INTERPERSONAL TRAUMA VERSUS TRAUMA RELATED TO NATURAL DISASTERS:

The trauma response is different when it is of interpersonal origin – i.e. when a person (the perpetrator) hurts an innocent individual (the victim) – from what it is when the trauma response occurs as a reaction to a natural disaster (e.g. an earthquake or flood).

The former results in COMPLEX-PTSD (complex post-traumatic stress disorder) whereas the latter results in ‘ordinary’ PTSD (click here to read my article about the difference between complex PTSD and ‘ordinary’ PTSD).

THE UNIQUE EFFECT OF TRAUMA ON YOUNG VICTIMS:

Because the child has very limited defenses against traumatic events (e.g. undeveloped problem-solving skills, meager emotional and physical resources, and, often, a poor social support system) s/he is especially vulnerable to the adverse effects of such events.

Furthermore, s/he will usually have no ‘place of safety to take refuge in and will, therefore, to all intents and purposes, be ‘trapped’ in the highly stressful home environment.

Whilst Social Services can intervene, often the child does not want this as it can disrupt the family and lead to the child being taken away from the family home. There is also the stigma to be considered and, unfortunately, in some cases, the extreme parental anger resulting from having been reported.

WHY INTERPERSONAL (PARENT/CARETAKER AGAINST CHILD) TRAUMA IS ESPECIALLY DAMAGING:

Being traumatized by the very person who is supposed to be caring, protecting, and nurturing the child results, in many cases, in that child undergoing massive psychological trauma.

The development of a SAFE ATTACHMENT between the parent/caretaker and child is of FUNDAMENTAL IMPORTANCE to the child’s emotional and psychological development and to his/her chances of growing up as a well-adjusted individual.

If such a safe attachment fails to form, the results can be catastrophic, leading to :

– identity problems

– lack of personal autonomy

– inability to control emotions

– self-hatred 

– negative view of others

– inability to form/maintain relationships (particularly intimate relationships)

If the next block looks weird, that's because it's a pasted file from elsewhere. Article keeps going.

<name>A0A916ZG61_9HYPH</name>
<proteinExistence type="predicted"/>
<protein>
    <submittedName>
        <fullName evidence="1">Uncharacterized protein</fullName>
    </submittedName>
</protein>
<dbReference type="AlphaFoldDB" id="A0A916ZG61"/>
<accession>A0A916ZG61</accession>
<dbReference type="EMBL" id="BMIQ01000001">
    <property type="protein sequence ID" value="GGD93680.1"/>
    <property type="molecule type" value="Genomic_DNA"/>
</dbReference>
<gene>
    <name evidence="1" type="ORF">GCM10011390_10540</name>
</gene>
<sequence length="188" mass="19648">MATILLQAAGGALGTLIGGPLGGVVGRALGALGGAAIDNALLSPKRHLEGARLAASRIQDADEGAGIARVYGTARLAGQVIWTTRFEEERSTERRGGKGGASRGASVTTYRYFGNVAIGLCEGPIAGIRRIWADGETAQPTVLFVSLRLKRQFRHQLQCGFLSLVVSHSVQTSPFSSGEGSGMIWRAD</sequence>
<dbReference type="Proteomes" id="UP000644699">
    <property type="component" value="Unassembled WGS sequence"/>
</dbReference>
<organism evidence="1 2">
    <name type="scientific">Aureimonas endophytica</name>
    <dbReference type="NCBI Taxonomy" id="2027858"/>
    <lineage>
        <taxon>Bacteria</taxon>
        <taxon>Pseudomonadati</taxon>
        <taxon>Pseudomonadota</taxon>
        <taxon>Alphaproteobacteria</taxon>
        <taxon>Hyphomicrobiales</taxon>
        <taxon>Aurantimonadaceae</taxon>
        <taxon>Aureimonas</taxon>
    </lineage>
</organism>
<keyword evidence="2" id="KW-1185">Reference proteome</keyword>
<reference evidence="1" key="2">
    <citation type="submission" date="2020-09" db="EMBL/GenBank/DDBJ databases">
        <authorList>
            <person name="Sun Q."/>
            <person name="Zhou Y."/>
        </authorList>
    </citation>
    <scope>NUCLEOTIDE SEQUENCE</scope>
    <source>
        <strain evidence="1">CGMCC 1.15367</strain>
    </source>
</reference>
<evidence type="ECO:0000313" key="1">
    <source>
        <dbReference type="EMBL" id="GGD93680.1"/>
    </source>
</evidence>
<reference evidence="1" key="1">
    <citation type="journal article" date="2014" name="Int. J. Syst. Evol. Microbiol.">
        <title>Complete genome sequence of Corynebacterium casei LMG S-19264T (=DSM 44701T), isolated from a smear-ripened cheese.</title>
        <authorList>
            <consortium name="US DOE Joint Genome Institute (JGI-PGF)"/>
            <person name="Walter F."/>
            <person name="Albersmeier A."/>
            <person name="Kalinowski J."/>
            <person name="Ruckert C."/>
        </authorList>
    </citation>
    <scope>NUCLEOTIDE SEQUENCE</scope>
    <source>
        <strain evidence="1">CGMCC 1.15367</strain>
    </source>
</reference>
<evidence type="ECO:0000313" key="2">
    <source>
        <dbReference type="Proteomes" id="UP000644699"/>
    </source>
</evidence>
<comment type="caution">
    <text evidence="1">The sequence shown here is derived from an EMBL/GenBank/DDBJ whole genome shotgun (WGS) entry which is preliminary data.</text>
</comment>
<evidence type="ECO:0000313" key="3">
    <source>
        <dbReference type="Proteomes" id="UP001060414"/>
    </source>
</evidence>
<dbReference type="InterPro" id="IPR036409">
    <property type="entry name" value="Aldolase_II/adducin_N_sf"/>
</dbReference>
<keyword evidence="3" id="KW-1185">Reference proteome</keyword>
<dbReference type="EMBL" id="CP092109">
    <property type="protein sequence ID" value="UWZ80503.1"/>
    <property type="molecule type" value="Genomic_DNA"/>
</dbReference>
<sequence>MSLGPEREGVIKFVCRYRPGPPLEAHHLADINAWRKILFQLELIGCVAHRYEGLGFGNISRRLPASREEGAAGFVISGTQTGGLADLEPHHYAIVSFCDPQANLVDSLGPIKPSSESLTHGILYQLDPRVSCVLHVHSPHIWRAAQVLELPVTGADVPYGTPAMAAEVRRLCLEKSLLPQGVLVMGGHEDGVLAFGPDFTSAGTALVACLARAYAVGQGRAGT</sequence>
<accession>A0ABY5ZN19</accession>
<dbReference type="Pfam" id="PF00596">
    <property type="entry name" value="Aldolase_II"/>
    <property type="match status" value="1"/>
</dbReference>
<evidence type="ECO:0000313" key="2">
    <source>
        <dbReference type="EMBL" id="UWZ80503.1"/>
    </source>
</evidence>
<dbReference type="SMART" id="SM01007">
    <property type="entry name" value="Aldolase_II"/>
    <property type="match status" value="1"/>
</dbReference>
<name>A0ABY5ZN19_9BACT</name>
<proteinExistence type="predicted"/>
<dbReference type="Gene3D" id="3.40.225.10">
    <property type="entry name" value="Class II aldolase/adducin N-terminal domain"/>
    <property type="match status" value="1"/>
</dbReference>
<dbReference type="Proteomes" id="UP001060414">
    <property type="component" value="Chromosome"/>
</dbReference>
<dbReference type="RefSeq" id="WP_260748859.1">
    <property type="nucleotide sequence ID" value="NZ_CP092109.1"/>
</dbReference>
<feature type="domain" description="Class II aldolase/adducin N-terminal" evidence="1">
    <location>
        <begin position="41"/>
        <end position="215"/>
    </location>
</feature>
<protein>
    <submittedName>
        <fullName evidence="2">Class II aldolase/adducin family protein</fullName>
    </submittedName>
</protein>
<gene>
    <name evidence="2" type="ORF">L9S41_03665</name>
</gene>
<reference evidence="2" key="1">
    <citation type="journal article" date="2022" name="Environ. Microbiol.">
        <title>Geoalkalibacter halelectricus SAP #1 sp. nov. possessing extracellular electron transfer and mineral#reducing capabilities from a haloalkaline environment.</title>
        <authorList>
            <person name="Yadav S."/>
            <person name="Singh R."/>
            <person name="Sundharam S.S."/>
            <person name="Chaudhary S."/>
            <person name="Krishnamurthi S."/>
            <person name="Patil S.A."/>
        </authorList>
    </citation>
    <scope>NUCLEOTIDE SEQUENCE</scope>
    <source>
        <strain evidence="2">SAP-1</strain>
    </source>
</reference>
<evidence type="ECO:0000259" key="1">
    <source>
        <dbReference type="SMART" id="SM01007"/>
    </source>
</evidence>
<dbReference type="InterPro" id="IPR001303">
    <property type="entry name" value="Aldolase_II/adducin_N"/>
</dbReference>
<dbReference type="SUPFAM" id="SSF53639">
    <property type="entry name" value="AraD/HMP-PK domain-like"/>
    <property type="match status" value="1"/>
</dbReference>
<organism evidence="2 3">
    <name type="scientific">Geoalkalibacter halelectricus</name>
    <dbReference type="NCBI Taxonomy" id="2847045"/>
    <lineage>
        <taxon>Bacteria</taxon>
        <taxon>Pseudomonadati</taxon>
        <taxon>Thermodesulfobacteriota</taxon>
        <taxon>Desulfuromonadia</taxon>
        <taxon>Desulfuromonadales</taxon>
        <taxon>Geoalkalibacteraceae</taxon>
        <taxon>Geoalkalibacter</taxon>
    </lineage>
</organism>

– pervasive and profound feelings of insecurity

– a feeling of being disempowered/dependent upon others

– deep and enduring feelings of irrational guilt and shame

– an inability to calm self in times of stress (sometimes referred to as an inability to ‘self-soothe’)

– reduced empathy for the feelings of others

– concentration and memory problems

– feelings of being generally inept

– chronic somatic (physical) problems (eg headaches, stomach problems such as IBS)

AMBIVALENCE:

Suffering trauma caused by a parent/’caretaker’ is made even more painful and confusing because, often, the young person will feel ambivalent towards this parent/’caretaker’. To put it another way, there might exist a ‘love-hate’ relationship in which the child has conflicting and ambiguous feelings towards the adult.

Because of this, the child may lie to protect the adult or rationalize the adult’s behavior (e.g. by irrationally and falsely believing that s/he ‘deserves’ to be the victim of the adult’s behavior because s/he is ‘bad’; this can occur because it can be psychologically preferable for the young person to see him/herself as ‘bad’ than to mentally cope with the idea that it is, in fact, the parent who is bad).

12 EXAMPLES OF CHILDHOOD TRAUMA

 

Below I list, and briefly describe, twelve traumatic experiences that may befall us in childhood (although they are in no particular order):

1) The death of a person to whom the child has a strong emotional bond, especially a parent.

2) Divorce of parents, especially when the divorce is acrimonious.

3) Abuse (which may be emotional, sexual, physical, or a combination of these).